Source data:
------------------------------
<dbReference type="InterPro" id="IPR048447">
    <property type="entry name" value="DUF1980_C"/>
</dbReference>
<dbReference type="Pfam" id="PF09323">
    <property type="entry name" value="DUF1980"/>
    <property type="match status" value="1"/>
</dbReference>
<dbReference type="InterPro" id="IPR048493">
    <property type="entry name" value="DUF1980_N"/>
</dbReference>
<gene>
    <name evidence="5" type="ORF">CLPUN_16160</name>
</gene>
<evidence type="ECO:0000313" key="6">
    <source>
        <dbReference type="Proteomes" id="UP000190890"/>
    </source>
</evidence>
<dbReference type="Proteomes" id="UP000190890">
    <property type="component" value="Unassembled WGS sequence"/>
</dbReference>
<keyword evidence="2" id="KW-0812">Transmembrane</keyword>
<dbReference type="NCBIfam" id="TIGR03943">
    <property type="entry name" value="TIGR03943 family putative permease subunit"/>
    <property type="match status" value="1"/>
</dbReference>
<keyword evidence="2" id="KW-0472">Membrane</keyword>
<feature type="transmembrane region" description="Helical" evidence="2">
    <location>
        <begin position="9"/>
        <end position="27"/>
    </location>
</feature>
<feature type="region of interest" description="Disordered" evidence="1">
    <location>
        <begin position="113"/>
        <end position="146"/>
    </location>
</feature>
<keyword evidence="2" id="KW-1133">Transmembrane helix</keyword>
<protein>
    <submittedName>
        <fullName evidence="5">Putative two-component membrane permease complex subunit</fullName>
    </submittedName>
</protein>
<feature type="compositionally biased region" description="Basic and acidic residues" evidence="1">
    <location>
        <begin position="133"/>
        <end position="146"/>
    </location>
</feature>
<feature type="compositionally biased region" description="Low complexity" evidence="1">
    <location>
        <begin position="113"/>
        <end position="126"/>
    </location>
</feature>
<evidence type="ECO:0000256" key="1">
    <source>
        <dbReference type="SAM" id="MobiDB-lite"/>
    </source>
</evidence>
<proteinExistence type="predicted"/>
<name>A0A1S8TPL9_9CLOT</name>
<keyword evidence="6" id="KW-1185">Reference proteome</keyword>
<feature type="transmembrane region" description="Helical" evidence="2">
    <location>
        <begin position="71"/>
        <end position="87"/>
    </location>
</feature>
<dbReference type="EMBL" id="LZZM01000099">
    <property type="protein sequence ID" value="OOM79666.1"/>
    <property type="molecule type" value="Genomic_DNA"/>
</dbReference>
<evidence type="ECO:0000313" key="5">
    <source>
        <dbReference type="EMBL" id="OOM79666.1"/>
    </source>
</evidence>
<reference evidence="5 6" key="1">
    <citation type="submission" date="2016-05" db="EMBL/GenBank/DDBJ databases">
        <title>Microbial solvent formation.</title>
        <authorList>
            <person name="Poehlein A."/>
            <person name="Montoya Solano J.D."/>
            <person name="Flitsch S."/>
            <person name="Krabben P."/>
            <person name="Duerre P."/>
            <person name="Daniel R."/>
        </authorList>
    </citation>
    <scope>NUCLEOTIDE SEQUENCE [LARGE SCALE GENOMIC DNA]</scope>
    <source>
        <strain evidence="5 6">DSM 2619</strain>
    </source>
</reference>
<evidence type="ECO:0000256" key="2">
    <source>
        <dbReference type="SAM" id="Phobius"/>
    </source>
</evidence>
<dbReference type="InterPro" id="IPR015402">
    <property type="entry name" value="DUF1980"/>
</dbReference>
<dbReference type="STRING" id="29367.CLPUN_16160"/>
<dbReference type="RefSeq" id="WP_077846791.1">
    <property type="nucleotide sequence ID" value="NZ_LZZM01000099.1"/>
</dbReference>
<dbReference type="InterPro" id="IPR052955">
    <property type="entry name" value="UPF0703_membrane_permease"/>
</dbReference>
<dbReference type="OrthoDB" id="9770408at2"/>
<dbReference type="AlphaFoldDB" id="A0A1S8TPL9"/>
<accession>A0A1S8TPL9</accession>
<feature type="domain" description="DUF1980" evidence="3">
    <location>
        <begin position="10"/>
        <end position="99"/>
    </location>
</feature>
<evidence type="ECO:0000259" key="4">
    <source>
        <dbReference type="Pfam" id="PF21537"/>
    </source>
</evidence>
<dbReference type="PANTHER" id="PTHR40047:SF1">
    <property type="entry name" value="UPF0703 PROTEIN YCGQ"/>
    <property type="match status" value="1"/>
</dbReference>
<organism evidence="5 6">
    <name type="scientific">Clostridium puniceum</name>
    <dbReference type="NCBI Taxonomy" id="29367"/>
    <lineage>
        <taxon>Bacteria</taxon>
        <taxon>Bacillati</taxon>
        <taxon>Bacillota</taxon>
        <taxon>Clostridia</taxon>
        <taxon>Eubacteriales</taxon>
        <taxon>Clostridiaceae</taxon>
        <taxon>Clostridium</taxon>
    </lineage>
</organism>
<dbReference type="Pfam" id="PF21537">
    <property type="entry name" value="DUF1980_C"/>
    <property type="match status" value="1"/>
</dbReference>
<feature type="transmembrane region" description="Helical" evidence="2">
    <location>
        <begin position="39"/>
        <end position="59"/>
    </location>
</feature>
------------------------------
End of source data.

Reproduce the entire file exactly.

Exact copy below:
<dbReference type="InterPro" id="IPR048447">
    <property type="entry name" value="DUF1980_C"/>
</dbReference>
<dbReference type="Pfam" id="PF09323">
    <property type="entry name" value="DUF1980"/>
    <property type="match status" value="1"/>
</dbReference>
<dbReference type="InterPro" id="IPR048493">
    <property type="entry name" value="DUF1980_N"/>
</dbReference>
<gene>
    <name evidence="5" type="ORF">CLPUN_16160</name>
</gene>
<evidence type="ECO:0000313" key="6">
    <source>
        <dbReference type="Proteomes" id="UP000190890"/>
    </source>
</evidence>
<dbReference type="Proteomes" id="UP000190890">
    <property type="component" value="Unassembled WGS sequence"/>
</dbReference>
<keyword evidence="2" id="KW-0812">Transmembrane</keyword>
<dbReference type="NCBIfam" id="TIGR03943">
    <property type="entry name" value="TIGR03943 family putative permease subunit"/>
    <property type="match status" value="1"/>
</dbReference>
<keyword evidence="2" id="KW-0472">Membrane</keyword>
<feature type="transmembrane region" description="Helical" evidence="2">
    <location>
        <begin position="9"/>
        <end position="27"/>
    </location>
</feature>
<feature type="region of interest" description="Disordered" evidence="1">
    <location>
        <begin position="113"/>
        <end position="146"/>
    </location>
</feature>
<keyword evidence="2" id="KW-1133">Transmembrane helix</keyword>
<protein>
    <submittedName>
        <fullName evidence="5">Putative two-component membrane permease complex subunit</fullName>
    </submittedName>
</protein>
<feature type="compositionally biased region" description="Basic and acidic residues" evidence="1">
    <location>
        <begin position="133"/>
        <end position="146"/>
    </location>
</feature>
<feature type="compositionally biased region" description="Low complexity" evidence="1">
    <location>
        <begin position="113"/>
        <end position="126"/>
    </location>
</feature>
<evidence type="ECO:0000256" key="1">
    <source>
        <dbReference type="SAM" id="MobiDB-lite"/>
    </source>
</evidence>
<proteinExistence type="predicted"/>
<name>A0A1S8TPL9_9CLOT</name>
<keyword evidence="6" id="KW-1185">Reference proteome</keyword>
<feature type="transmembrane region" description="Helical" evidence="2">
    <location>
        <begin position="71"/>
        <end position="87"/>
    </location>
</feature>
<dbReference type="EMBL" id="LZZM01000099">
    <property type="protein sequence ID" value="OOM79666.1"/>
    <property type="molecule type" value="Genomic_DNA"/>
</dbReference>
<evidence type="ECO:0000313" key="5">
    <source>
        <dbReference type="EMBL" id="OOM79666.1"/>
    </source>
</evidence>
<reference evidence="5 6" key="1">
    <citation type="submission" date="2016-05" db="EMBL/GenBank/DDBJ databases">
        <title>Microbial solvent formation.</title>
        <authorList>
            <person name="Poehlein A."/>
            <person name="Montoya Solano J.D."/>
            <person name="Flitsch S."/>
            <person name="Krabben P."/>
            <person name="Duerre P."/>
            <person name="Daniel R."/>
        </authorList>
    </citation>
    <scope>NUCLEOTIDE SEQUENCE [LARGE SCALE GENOMIC DNA]</scope>
    <source>
        <strain evidence="5 6">DSM 2619</strain>
    </source>
</reference>
<evidence type="ECO:0000256" key="2">
    <source>
        <dbReference type="SAM" id="Phobius"/>
    </source>
</evidence>
<dbReference type="InterPro" id="IPR015402">
    <property type="entry name" value="DUF1980"/>
</dbReference>
<dbReference type="STRING" id="29367.CLPUN_16160"/>
<dbReference type="RefSeq" id="WP_077846791.1">
    <property type="nucleotide sequence ID" value="NZ_LZZM01000099.1"/>
</dbReference>
<dbReference type="InterPro" id="IPR052955">
    <property type="entry name" value="UPF0703_membrane_permease"/>
</dbReference>
<dbReference type="OrthoDB" id="9770408at2"/>
<dbReference type="AlphaFoldDB" id="A0A1S8TPL9"/>
<accession>A0A1S8TPL9</accession>
<feature type="domain" description="DUF1980" evidence="3">
    <location>
        <begin position="10"/>
        <end position="99"/>
    </location>
</feature>
<evidence type="ECO:0000259" key="4">
    <source>
        <dbReference type="Pfam" id="PF21537"/>
    </source>
</evidence>
<dbReference type="PANTHER" id="PTHR40047:SF1">
    <property type="entry name" value="UPF0703 PROTEIN YCGQ"/>
    <property type="match status" value="1"/>
</dbReference>
<organism evidence="5 6">
    <name type="scientific">Clostridium puniceum</name>
    <dbReference type="NCBI Taxonomy" id="29367"/>
    <lineage>
        <taxon>Bacteria</taxon>
        <taxon>Bacillati</taxon>
        <taxon>Bacillota</taxon>
        <taxon>Clostridia</taxon>
        <taxon>Eubacteriales</taxon>
        <taxon>Clostridiaceae</taxon>
        <taxon>Clostridium</taxon>
    </lineage>
</organism>
<dbReference type="Pfam" id="PF21537">
    <property type="entry name" value="DUF1980_C"/>
    <property type="match status" value="1"/>
</dbReference>
<feature type="transmembrane region" description="Helical" evidence="2">
    <location>
        <begin position="39"/>
        <end position="59"/>
    </location>
</feature>